United States Secretary of State John Kerry sent Special Envoy to Colombia’s peace talks back to Havana to assist in crisis negotiations that follow the rejection of a peace deal with the FARC in a referendum on Sunday.
According to Colombian President Juan Manuel Santos, Kerry called the Colombian president to reiterate the Obama administration’s support for the peace process in spite of the crisis spurred by Colombian voters’ rejection of it.
On Tuesday, White House Press Secretary Josh Earnest said that ending the war in Colombia “certainly is within the national security interest of the United States to end this war. And we’re going to encourage all sides to pursue that peace.”
The United States, thus far, has played a constructive role in trying to facilitate that kind of an agreement and the United States stands ready, even through our Special Envoy, to try to support all sides as they reach an agreement that is consistent with the will and ambition of the Colombian people.
White House Press Secretary Josh Earnest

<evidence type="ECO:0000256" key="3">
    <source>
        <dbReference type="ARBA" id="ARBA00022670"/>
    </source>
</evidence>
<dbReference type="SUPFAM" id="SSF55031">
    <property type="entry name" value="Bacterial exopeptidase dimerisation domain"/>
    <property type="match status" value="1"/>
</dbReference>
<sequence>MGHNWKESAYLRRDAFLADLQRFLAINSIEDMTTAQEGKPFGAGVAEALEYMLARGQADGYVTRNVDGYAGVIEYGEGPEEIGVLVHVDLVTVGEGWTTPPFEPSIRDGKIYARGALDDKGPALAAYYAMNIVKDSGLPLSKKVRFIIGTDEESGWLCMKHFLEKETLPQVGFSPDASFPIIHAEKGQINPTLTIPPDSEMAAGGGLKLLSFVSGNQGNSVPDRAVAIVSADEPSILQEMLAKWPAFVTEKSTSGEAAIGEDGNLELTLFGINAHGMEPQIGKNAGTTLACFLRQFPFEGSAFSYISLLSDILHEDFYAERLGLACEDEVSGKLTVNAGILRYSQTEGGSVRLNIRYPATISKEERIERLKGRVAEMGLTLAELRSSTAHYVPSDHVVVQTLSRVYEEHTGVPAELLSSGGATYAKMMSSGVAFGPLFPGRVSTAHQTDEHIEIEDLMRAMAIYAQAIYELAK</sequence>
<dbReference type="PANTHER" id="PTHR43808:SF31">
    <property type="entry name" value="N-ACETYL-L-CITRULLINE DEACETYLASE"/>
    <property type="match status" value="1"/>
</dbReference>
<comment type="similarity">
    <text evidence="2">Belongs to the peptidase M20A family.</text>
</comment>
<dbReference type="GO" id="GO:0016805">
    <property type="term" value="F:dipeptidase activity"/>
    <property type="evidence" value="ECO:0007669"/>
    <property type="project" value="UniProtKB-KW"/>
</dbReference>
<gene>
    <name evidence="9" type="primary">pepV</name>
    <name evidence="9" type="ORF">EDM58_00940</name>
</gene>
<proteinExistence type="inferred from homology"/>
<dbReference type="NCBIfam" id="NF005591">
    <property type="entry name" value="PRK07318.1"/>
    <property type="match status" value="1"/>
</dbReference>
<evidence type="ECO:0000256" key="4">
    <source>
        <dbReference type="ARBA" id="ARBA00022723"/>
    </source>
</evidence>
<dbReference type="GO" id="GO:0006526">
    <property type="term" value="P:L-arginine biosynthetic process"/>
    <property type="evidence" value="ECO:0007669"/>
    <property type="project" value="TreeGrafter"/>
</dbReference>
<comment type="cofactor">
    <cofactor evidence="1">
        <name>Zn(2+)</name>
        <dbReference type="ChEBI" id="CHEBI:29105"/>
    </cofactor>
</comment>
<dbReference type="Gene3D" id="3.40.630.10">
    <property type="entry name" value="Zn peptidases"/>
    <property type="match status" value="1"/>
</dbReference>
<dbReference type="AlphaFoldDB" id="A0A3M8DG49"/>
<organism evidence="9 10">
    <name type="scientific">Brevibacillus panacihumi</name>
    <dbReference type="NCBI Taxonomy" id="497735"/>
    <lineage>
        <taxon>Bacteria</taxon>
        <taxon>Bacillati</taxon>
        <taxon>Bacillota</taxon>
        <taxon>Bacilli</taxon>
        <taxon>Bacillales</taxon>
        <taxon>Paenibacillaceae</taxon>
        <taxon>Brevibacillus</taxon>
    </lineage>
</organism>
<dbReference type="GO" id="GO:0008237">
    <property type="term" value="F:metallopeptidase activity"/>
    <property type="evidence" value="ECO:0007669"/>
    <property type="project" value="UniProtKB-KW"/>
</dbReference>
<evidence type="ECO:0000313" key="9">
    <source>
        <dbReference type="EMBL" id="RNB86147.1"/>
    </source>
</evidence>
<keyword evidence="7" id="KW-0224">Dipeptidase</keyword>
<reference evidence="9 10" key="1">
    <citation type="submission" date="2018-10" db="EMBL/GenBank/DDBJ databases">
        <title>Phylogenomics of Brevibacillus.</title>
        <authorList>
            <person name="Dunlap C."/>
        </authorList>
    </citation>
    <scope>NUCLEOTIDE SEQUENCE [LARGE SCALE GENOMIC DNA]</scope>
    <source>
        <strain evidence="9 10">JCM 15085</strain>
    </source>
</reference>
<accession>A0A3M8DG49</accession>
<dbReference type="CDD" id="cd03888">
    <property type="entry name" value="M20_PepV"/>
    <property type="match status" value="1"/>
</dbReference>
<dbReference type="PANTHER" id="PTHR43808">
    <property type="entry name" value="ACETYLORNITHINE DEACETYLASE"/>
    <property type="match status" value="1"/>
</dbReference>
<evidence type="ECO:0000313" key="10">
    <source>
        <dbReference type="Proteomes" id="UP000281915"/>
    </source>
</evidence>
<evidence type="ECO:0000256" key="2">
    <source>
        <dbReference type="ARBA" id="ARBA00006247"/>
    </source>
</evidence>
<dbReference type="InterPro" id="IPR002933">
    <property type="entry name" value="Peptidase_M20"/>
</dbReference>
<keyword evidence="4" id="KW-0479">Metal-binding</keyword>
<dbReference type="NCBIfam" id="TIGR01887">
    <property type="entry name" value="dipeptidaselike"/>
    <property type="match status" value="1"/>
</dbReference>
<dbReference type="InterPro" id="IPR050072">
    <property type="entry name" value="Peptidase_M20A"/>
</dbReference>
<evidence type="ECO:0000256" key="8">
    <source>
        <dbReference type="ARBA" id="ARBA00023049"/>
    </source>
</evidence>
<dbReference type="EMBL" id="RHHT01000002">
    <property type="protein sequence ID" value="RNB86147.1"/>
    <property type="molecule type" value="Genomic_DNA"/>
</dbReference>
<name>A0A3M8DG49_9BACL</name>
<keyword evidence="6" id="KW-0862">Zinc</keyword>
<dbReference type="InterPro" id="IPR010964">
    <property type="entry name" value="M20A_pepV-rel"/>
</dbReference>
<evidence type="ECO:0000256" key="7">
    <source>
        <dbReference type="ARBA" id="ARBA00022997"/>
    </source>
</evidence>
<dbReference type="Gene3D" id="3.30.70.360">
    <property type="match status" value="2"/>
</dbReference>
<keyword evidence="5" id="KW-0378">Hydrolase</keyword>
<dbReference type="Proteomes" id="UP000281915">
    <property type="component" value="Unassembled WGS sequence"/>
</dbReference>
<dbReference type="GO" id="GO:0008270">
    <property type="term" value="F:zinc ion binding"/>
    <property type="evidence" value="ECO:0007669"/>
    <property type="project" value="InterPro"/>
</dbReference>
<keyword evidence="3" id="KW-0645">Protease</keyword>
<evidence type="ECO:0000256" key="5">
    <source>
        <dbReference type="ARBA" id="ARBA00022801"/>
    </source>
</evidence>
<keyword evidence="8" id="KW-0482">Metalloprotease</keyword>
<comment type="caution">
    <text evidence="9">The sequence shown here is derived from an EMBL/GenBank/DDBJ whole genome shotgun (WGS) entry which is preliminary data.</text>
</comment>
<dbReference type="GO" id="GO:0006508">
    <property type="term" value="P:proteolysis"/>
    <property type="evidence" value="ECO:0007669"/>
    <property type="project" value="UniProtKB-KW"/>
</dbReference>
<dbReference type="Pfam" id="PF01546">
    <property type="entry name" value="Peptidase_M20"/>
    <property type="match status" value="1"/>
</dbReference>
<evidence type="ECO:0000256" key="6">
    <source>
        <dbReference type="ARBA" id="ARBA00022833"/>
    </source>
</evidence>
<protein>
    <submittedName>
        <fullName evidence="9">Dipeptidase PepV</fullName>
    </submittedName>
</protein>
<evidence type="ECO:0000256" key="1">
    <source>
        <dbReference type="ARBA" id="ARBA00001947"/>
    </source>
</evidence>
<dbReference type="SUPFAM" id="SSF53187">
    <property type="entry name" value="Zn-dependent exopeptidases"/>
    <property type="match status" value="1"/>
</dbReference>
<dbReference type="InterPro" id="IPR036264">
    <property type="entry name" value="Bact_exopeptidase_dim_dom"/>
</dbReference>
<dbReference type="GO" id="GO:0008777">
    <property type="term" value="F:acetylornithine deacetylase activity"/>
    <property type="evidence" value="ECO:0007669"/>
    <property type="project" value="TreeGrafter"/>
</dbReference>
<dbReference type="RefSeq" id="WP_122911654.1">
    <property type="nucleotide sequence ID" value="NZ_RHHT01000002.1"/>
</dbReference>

On Twitter, Santos expressed “gratitude with the US to support a national dialogue as a step towards a stable and long-standing peace and for reiterating his commitment to the Peace Colombia plan” that sought to invest $450 million annually on peace building efforts that were abruptly ended after a minute majority of Colombia’s voters sank the process.
According to Santos, Kerry sent the US Special Envoy to the formally finished talks, Bernie Aronson, back to Havana where anxious FARC and government negotiators await the results of talks between Santos and his predecessor and political enemy, former President Alvaro Uribe.
The former President led the campaign that successfully sunk the peace process after years of dismissing peace talks.
After years of refusing to talk to Santos or participate in efforts to come to a peace agreement with the FARC, Uribe accepted his successor’s invitation to talk.
Meanwhile, the situation in Colombia is tense as the unsuspected vote to end the peace process gravely destabilized the already delicate balance of powers between illegal armed groups, the largest of which was at the point of demobilizing and disarming.